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# Unipotent

A square matrix is said to be unipotent if , where is an identity matrix is a nilpotent matrix (defined by the property that is the zero matrix for some positive integer matrix power . The corresponding identity, for some integer allows this definition to be generalized to other types of algebraic systems.

An example of a unipotent matrix is a square matrix whose entries below the diagonal are zero and its entries on the diagonal are one. An explicit example of a unipotent matrix is given by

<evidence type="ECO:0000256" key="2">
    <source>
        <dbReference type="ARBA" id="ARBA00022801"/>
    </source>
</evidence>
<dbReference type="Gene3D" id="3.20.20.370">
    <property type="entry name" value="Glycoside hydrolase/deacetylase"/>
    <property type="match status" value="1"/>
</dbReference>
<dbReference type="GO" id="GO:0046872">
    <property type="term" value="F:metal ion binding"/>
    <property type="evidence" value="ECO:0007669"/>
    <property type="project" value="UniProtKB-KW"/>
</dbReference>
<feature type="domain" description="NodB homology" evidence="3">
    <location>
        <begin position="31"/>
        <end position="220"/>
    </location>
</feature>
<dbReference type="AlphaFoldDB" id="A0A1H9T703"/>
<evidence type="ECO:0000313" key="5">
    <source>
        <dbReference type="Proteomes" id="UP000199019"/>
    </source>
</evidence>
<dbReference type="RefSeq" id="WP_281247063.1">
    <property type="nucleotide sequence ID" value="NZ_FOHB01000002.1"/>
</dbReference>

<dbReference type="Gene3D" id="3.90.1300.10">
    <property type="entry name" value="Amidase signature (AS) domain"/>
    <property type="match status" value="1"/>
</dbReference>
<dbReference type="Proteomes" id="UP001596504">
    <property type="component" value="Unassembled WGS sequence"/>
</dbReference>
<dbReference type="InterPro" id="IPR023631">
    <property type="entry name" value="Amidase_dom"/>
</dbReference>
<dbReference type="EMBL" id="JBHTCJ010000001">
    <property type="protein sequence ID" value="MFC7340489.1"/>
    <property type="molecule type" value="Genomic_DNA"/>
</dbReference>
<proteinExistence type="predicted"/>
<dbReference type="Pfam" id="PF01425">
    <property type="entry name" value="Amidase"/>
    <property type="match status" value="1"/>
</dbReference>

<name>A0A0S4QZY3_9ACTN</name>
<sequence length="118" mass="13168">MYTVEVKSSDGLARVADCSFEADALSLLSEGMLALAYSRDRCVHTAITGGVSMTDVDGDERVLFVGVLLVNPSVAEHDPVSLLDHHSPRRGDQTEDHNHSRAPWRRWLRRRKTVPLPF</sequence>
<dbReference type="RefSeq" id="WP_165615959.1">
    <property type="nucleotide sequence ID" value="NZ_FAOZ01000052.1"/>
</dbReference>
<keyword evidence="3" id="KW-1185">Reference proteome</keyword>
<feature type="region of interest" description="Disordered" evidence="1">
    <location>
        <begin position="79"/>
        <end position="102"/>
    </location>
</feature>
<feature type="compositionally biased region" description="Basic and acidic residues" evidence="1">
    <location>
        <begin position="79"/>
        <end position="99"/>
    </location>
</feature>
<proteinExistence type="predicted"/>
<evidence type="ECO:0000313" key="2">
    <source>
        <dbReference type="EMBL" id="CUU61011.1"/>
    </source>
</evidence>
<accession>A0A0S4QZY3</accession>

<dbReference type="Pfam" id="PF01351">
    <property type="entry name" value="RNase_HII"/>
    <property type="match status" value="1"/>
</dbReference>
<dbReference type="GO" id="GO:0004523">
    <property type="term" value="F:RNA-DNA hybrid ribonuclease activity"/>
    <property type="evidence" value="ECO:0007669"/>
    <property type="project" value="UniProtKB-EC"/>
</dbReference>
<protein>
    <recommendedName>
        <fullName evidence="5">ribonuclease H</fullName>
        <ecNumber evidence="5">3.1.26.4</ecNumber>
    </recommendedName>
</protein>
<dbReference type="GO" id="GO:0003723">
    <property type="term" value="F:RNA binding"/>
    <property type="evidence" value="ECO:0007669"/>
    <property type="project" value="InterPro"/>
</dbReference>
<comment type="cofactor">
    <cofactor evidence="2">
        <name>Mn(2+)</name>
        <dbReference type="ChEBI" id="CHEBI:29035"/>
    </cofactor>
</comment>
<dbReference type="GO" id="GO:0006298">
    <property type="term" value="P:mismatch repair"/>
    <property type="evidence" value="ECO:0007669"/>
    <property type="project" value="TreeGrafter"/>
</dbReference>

One feature of a unipotent matrix is that its matrix powers have entries which grow like a polynomial in .

A semisimple element of a group is unipotent if is a p-group, where is the generalized fitting subgroup.

Fitting Subgroup, Iwasawa Decomposition, Nilpotent Matrix, p-Group, Semisimple Element

This entry contributed by Todd Rowland

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## Cite this as:

Rowland, Todd. "Unipotent." From MathWorld--A Wolfram Web Resource, created by Eric W. Weisstein. https://mathworld.wolfram.com/Unipotent.html